Around 72,000 people living in Greece's second biggest city Thessaloniki were evacuated on Sunday (12 February) so that military officials could diffuse a 250kg (550lb) unexploded Second World War bomb.

The explosive, which was dropped in the 1940s, was discovered a few days back about 5 metres (16 feet) underground when the expansion was being carried out at a petrol station.

This is being described as the biggest peacetime evacuation in Greece's history as all those living in the 2km radius of site, were urged to move out of the area.

Police officials told Reuters that buses were arranged to move the residents to local stadiums, cafes and gyms. The ministry of migration said that refugees living in nearby abandoned factories would be also taken on a museum visit in Thessaloniki.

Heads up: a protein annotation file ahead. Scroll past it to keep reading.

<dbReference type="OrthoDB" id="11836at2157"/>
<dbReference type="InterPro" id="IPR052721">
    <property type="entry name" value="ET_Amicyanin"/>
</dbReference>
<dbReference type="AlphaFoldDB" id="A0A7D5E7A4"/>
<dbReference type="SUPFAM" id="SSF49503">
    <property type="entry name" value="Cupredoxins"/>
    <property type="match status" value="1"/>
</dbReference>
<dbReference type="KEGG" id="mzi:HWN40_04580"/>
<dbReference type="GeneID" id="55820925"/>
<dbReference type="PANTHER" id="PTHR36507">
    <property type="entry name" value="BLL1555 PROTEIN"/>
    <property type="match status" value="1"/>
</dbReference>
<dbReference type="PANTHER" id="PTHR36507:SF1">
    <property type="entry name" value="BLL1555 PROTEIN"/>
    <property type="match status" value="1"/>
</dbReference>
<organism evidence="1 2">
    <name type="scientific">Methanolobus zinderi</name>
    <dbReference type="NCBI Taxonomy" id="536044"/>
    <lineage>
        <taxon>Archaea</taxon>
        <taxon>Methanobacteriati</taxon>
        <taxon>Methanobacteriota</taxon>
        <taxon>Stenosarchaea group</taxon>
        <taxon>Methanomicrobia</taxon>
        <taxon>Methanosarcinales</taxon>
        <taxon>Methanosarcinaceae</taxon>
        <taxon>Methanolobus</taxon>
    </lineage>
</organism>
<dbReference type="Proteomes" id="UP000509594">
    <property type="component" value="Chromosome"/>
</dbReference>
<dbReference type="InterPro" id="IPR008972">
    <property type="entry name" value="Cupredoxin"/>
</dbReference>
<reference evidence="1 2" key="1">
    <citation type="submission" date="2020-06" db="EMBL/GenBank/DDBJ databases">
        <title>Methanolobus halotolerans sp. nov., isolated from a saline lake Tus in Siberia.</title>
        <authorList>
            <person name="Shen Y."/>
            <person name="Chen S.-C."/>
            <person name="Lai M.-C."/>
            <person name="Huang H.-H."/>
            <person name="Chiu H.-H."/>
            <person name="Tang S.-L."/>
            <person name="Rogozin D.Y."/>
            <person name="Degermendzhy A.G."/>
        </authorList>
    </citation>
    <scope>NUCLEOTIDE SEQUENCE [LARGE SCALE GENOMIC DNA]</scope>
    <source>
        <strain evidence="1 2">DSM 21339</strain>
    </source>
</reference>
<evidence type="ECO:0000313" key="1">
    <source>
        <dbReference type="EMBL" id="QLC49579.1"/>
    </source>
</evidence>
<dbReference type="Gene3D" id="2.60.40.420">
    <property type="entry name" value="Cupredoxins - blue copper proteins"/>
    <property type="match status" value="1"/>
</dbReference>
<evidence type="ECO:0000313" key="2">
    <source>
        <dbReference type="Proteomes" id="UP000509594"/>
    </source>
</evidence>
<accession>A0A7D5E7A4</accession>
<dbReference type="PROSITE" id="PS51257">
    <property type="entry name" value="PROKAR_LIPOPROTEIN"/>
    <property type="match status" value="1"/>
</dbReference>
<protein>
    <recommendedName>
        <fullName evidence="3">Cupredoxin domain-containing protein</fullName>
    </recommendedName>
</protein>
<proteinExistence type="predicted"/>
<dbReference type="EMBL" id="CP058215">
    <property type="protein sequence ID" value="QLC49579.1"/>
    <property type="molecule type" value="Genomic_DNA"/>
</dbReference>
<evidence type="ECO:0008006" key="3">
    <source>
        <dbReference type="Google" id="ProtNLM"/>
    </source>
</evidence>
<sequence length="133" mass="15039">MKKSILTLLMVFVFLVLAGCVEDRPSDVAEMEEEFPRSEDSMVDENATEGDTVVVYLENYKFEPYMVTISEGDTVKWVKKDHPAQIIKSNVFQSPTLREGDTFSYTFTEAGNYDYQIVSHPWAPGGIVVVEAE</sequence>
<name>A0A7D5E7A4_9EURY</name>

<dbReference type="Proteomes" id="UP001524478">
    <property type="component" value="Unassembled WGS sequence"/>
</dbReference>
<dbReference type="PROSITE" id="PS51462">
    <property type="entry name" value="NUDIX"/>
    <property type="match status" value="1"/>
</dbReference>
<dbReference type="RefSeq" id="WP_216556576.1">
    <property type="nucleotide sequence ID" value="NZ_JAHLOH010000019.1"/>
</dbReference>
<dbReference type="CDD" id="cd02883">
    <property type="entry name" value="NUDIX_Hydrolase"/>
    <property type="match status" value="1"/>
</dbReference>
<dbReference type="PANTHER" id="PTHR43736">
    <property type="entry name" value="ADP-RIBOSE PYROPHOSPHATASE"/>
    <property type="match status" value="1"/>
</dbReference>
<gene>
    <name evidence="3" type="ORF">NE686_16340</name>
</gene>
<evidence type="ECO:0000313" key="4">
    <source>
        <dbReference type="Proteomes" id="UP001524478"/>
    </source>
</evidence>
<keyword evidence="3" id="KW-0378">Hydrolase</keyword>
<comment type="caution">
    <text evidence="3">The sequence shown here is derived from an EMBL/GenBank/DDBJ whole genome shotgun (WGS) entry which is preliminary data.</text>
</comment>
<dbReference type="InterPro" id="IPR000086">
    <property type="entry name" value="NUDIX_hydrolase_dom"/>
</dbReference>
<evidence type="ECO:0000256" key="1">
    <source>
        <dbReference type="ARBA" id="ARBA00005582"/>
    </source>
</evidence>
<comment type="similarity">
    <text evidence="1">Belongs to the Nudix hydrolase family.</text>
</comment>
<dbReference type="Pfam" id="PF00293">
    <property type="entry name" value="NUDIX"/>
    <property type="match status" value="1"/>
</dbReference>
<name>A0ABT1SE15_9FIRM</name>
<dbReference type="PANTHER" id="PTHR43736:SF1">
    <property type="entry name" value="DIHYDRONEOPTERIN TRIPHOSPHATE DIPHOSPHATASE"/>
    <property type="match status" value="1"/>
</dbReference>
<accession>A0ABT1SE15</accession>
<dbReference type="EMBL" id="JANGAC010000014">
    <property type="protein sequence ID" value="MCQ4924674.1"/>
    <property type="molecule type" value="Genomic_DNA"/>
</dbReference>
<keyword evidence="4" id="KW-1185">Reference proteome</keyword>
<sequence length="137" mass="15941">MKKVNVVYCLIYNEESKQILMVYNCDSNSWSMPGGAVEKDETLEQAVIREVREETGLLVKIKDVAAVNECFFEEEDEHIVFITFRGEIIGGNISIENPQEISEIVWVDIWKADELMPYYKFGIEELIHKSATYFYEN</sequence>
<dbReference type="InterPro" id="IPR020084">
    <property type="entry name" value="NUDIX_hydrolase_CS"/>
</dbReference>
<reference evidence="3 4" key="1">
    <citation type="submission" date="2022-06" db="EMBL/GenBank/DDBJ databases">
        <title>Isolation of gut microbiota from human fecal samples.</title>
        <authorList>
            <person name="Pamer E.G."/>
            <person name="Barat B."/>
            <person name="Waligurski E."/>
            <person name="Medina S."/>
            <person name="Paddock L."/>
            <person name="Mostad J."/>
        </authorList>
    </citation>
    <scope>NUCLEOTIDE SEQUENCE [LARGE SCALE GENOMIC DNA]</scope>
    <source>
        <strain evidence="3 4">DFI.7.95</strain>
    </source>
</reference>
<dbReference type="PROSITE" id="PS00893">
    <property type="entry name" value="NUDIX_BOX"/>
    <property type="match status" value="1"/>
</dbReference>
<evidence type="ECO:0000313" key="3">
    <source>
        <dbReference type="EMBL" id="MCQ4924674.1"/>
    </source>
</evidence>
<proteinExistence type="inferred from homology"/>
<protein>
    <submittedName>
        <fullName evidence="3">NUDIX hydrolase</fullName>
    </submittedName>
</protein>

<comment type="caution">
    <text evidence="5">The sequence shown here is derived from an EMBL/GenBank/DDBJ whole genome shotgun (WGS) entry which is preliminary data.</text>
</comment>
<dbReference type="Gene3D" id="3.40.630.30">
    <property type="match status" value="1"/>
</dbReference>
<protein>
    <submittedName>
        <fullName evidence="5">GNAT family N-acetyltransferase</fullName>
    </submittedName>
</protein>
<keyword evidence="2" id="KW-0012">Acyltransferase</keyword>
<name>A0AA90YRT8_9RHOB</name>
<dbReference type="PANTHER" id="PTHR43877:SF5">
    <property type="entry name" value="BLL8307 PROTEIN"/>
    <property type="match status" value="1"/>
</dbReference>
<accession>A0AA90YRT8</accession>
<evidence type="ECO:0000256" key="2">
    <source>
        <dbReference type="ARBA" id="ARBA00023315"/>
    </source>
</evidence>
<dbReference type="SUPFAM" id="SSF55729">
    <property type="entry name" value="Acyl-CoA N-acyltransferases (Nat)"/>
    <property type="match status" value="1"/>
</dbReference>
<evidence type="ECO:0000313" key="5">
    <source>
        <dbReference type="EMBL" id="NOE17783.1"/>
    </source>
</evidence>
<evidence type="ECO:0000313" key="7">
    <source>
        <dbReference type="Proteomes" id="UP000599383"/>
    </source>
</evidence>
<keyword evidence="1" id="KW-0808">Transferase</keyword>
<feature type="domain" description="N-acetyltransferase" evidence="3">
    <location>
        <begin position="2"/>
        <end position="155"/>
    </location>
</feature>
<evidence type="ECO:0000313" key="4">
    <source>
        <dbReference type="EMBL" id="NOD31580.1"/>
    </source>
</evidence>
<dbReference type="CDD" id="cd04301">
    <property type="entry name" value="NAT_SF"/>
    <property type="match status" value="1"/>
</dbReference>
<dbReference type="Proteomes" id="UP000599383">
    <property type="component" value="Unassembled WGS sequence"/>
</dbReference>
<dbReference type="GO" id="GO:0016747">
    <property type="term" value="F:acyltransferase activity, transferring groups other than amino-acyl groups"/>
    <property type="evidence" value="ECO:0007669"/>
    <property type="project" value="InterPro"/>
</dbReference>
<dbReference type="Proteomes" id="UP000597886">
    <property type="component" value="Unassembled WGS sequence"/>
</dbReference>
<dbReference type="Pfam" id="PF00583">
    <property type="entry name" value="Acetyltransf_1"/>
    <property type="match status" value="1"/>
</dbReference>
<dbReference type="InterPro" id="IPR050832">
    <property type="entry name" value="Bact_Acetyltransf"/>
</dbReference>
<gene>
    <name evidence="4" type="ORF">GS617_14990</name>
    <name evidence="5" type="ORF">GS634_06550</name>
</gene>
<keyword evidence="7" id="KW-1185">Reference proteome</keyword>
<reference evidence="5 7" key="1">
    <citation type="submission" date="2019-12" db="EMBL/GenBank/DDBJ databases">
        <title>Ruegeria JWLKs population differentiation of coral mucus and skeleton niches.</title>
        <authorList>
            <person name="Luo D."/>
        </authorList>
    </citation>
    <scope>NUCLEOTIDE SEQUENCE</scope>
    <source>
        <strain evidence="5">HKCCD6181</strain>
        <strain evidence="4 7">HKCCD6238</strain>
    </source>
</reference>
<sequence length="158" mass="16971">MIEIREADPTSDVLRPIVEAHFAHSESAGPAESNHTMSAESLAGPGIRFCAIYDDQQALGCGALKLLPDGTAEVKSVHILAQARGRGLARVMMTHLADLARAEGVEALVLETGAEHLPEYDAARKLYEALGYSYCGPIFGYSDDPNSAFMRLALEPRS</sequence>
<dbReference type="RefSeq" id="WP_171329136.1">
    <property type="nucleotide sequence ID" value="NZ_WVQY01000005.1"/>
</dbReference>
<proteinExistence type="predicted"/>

Regional Governor Apostolos Tzitzikostas told a local news channel, "We are absolutely ready. I call on our fellow citizens to stay calm. There is no reason to panic, there is no danger, the measures taken are precautionary and for the safety of residents."

He added that the operation is expected to last "at most six hours". Around 1,000 police officers and 300 volunteers will be deployed for the operation.

An army spokesperson, Colonel Nikos Fanios said that the exterior of the device was too degraded to determine whether it was a German or an allied bomb.

"We don't know what we're going to find... [diffusing it and moving it to a military range] could take us up to two days," he added.